TV's Esther rallying cry to protect children
PUBLISHED: 14:34 28 May 2009 | UPDATED: 16:13 07 September 2010
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Charlotte Newton TELEVISION presenter and journalist Esther Rantzen has called on eminent lawyers in Hampstead and Highgate to create a fairer legal system for child abuse victims. Ms Rantzen, who this week confirmed her intention to run for Parliament, s
TELEVISION presenter and journalist Esther Rantzen has called on eminent lawyers in Hampstead and Highgate to create a fairer legal system for child abuse victims.
Ms Rantzen, who this week confirmed her intention to run for Parliament, spoke to the Ham&High after one of the men involved in Baby P's death was convicted of raping a two-year-old girl.
The man, 32, was sentenced to life imprisonment last Friday for the rape, which took place in north London in 2007. The victim, now aged four, made legal history by becoming the youngest witness ever to give evidence at the Old Bailey, where she was cross examined by defence lawyers via a video link.
Ms Rantzen, founder of ChildLine, said the case exposed serious flaws in the legal system and has called for the UK to adopt an inquisitorial system - where an independent inquisitor asks the child questions.
"We have some of the most eminent lawyers in Hampstead," Ms Rantzen said. "They have seen the injustices in our courts. I want them to join together to create a better legal system which treats children appropriately.
"Our current legal system has been described as an abuser's charter because the adversarial system silences a child into blank incomprehension, or tears. So many cases are dropped and then the abuser walks free."
Bernard Richmond QC, who defended the 32-year-old rapist and cross-examined the victim, conceded that he too would favour a more "relaxed" system of corroborating a child's evidence.
Speaking at the Old Bailey last Thursday, Mr Richmond said: "It is not for me to determine what system can be used in cross-examining children. One can only hope that a more appropriate system will come into play."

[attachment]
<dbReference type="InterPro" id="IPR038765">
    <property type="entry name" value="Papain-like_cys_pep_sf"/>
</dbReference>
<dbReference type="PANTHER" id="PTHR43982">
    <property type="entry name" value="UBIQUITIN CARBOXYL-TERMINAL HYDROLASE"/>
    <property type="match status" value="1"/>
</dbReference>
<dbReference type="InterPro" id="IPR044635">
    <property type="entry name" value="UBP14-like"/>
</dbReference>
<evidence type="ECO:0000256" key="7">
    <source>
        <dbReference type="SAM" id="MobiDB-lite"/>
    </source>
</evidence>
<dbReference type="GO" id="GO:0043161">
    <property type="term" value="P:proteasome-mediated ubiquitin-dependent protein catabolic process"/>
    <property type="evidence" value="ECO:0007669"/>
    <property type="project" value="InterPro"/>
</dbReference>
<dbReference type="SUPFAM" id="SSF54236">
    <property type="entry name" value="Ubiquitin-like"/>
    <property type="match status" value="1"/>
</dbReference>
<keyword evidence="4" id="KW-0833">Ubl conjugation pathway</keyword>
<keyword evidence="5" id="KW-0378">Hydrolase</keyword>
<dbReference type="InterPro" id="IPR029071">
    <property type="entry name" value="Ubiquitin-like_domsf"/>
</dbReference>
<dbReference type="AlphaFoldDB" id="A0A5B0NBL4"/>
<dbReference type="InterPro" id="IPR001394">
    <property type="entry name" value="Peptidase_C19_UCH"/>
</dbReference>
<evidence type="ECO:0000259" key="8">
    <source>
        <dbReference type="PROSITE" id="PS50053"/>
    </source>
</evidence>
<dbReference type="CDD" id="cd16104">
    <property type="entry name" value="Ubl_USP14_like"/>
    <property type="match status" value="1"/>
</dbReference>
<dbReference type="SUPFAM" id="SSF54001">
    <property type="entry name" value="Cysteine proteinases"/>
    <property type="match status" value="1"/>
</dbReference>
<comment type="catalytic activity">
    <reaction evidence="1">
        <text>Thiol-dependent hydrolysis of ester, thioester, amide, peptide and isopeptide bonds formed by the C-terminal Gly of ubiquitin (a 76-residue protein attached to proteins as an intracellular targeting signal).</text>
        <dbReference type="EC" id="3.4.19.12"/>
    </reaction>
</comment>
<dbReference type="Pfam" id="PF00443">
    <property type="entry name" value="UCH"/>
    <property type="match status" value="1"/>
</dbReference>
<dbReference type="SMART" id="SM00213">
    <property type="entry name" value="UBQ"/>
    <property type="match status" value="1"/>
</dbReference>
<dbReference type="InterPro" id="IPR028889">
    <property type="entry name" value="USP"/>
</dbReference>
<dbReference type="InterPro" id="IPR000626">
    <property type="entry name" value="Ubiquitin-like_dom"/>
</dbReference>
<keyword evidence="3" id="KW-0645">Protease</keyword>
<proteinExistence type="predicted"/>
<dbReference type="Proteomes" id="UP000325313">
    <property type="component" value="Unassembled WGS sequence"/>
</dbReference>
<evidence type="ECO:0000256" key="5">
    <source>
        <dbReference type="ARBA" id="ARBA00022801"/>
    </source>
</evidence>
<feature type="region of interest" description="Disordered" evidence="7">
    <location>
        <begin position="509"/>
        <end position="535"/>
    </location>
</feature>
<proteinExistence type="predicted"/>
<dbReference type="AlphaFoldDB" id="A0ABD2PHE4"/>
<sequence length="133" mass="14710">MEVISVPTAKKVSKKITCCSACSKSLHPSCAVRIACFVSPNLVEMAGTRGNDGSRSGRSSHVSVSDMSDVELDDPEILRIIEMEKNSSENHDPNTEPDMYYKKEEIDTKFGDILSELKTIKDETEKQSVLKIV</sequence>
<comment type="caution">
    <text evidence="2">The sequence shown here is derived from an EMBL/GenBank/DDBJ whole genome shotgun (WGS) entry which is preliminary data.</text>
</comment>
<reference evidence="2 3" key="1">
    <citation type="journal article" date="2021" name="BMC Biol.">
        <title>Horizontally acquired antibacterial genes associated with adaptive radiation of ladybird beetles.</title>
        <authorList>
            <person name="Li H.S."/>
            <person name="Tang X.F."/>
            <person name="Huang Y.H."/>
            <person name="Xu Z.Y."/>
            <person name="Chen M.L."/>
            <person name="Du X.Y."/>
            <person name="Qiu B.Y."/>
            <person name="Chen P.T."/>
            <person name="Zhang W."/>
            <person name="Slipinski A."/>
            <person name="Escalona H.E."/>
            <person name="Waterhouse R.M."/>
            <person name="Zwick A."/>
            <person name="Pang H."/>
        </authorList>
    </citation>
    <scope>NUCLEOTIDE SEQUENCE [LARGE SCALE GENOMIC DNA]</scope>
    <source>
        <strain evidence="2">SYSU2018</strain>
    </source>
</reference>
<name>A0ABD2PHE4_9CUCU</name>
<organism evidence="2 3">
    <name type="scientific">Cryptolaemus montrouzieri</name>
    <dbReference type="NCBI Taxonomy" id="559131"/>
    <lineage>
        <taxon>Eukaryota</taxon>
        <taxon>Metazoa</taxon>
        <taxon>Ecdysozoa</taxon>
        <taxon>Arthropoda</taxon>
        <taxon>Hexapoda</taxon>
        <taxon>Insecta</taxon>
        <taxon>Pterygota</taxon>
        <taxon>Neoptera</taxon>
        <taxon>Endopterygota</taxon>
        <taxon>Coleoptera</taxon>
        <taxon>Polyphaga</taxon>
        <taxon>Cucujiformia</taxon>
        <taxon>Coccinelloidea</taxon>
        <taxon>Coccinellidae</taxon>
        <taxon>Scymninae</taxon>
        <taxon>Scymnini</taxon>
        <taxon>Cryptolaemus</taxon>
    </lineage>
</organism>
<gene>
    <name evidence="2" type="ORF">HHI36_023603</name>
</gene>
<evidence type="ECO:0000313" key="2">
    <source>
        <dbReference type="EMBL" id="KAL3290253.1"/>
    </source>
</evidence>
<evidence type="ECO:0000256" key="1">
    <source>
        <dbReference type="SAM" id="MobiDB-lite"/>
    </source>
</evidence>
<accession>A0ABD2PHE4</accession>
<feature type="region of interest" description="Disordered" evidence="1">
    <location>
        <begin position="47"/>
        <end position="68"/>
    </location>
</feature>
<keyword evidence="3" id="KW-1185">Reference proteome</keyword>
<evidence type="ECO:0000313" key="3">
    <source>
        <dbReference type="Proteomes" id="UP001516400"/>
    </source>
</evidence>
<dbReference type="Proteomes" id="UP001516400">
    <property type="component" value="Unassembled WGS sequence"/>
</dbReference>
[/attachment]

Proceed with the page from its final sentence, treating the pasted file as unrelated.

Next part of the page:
Ms Rantzen, however, was more emphatic. She said: "The girl should not have been cross examined nor asked to define truth and lies. It's an absurd way to try to protect a child.
"I know of many cases which were simply dropped because the child was too badly injured or young to go through the adversarial system.
"Every time a child abuser walks free you are potentially condemning a whole new generation of children to abuse."
Ms Rantzen, 68, told how she founded ChildLine in 1986. She suggested the BBC should create Childwatch, a programme about child abuse to try and detect children at risk.
Viewers were asked if they would take part in the survey in an edition of That's Life! and prompted such a strong response that a helpline was opened after the programme.
This led to a helpline specifically for children in danger or distress, which was opened throughout the year, 24/7, and then launch on the programme.
ChildLine joined the NSPCC in February 2006. Last year, the helpline took 500,000 calls from children across the UK.
Ms Rantzen was also instrumental in campaigning for video links to be used in cases of alleged abuse so that children would not have to face their alleged attackers in court.
Ms Rantzen said: "I learned of all different kinds of cruelty through That's Life! and my work with Child Line, but every case is horrific.
"The video link was already in use in the States and it seemed an obvious first step. But there are still some judges who will not allow screens and some courts where the facilities do not exist to use it.
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